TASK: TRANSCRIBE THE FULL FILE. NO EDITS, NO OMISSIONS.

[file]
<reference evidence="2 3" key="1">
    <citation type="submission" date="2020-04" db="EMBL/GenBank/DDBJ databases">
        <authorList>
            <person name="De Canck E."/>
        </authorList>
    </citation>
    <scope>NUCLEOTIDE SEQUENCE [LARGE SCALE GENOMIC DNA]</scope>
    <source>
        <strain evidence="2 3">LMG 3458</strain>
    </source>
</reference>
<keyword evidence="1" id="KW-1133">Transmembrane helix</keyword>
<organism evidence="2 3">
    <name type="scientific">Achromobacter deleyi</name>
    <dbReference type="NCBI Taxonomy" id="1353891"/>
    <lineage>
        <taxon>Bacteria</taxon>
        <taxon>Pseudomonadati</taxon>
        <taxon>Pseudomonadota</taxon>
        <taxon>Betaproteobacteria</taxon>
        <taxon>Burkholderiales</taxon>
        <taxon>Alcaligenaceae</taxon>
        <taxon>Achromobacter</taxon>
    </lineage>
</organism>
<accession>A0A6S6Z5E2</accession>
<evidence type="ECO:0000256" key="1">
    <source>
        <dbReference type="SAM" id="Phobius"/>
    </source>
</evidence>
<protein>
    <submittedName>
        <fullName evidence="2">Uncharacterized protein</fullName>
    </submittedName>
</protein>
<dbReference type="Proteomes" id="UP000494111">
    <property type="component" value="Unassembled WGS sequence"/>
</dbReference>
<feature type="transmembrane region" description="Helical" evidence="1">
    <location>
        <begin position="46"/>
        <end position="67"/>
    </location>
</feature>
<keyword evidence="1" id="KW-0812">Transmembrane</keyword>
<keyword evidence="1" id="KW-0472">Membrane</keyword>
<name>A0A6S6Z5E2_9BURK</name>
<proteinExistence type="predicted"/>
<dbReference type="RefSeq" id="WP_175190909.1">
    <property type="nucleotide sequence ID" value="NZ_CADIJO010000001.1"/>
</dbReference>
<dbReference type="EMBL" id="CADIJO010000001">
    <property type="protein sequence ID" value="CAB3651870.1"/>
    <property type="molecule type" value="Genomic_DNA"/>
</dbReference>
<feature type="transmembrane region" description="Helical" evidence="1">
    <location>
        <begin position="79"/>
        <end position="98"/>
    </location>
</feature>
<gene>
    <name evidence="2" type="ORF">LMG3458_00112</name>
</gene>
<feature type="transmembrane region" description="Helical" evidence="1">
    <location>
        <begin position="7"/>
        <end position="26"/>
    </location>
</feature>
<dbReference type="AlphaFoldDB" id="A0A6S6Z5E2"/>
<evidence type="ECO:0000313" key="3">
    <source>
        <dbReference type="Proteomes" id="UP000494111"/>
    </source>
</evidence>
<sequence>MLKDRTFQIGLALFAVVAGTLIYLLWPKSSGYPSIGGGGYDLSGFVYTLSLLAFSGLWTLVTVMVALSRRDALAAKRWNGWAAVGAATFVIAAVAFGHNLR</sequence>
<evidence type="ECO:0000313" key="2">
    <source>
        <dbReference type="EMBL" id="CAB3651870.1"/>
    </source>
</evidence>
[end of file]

<reference evidence="2 3" key="1">
    <citation type="submission" date="2020-04" db="EMBL/GenBank/DDBJ databases">
        <authorList>
            <person name="De Canck E."/>
        </authorList>
    </citation>
    <scope>NUCLEOTIDE SEQUENCE [LARGE SCALE GENOMIC DNA]</scope>
    <source>
        <strain evidence="2 3">LMG 3458</strain>
    </source>
</reference>
<keyword evidence="1" id="KW-1133">Transmembrane helix</keyword>
<organism evidence="2 3">
    <name type="scientific">Achromobacter deleyi</name>
    <dbReference type="NCBI Taxonomy" id="1353891"/>
    <lineage>
        <taxon>Bacteria</taxon>
        <taxon>Pseudomonadati</taxon>
        <taxon>Pseudomonadota</taxon>
        <taxon>Betaproteobacteria</taxon>
        <taxon>Burkholderiales</taxon>
        <taxon>Alcaligenaceae</taxon>
        <taxon>Achromobacter</taxon>
    </lineage>
</organism>
<accession>A0A6S6Z5E2</accession>
<evidence type="ECO:0000256" key="1">
    <source>
        <dbReference type="SAM" id="Phobius"/>
    </source>
</evidence>
<protein>
    <submittedName>
        <fullName evidence="2">Uncharacterized protein</fullName>
    </submittedName>
</protein>
<dbReference type="Proteomes" id="UP000494111">
    <property type="component" value="Unassembled WGS sequence"/>
</dbReference>
<feature type="transmembrane region" description="Helical" evidence="1">
    <location>
        <begin position="46"/>
        <end position="67"/>
    </location>
</feature>
<keyword evidence="1" id="KW-0812">Transmembrane</keyword>
<keyword evidence="1" id="KW-0472">Membrane</keyword>
<name>A0A6S6Z5E2_9BURK</name>
<proteinExistence type="predicted"/>
<dbReference type="RefSeq" id="WP_175190909.1">
    <property type="nucleotide sequence ID" value="NZ_CADIJO010000001.1"/>
</dbReference>
<dbReference type="EMBL" id="CADIJO010000001">
    <property type="protein sequence ID" value="CAB3651870.1"/>
    <property type="molecule type" value="Genomic_DNA"/>
</dbReference>
<feature type="transmembrane region" description="Helical" evidence="1">
    <location>
        <begin position="79"/>
        <end position="98"/>
    </location>
</feature>
<gene>
    <name evidence="2" type="ORF">LMG3458_00112</name>
</gene>
<feature type="transmembrane region" description="Helical" evidence="1">
    <location>
        <begin position="7"/>
        <end position="26"/>
    </location>
</feature>
<dbReference type="AlphaFoldDB" id="A0A6S6Z5E2"/>
<evidence type="ECO:0000313" key="3">
    <source>
        <dbReference type="Proteomes" id="UP000494111"/>
    </source>
</evidence>
<sequence>MLKDRTFQIGLALFAVVAGTLIYLLWPKSSGYPSIGGGGYDLSGFVYTLSLLAFSGLWTLVTVMVALSRRDALAAKRWNGWAAVGAATFVIAAVAFGHNLR</sequence>
<evidence type="ECO:0000313" key="2">
    <source>
        <dbReference type="EMBL" id="CAB3651870.1"/>
    </source>
</evidence>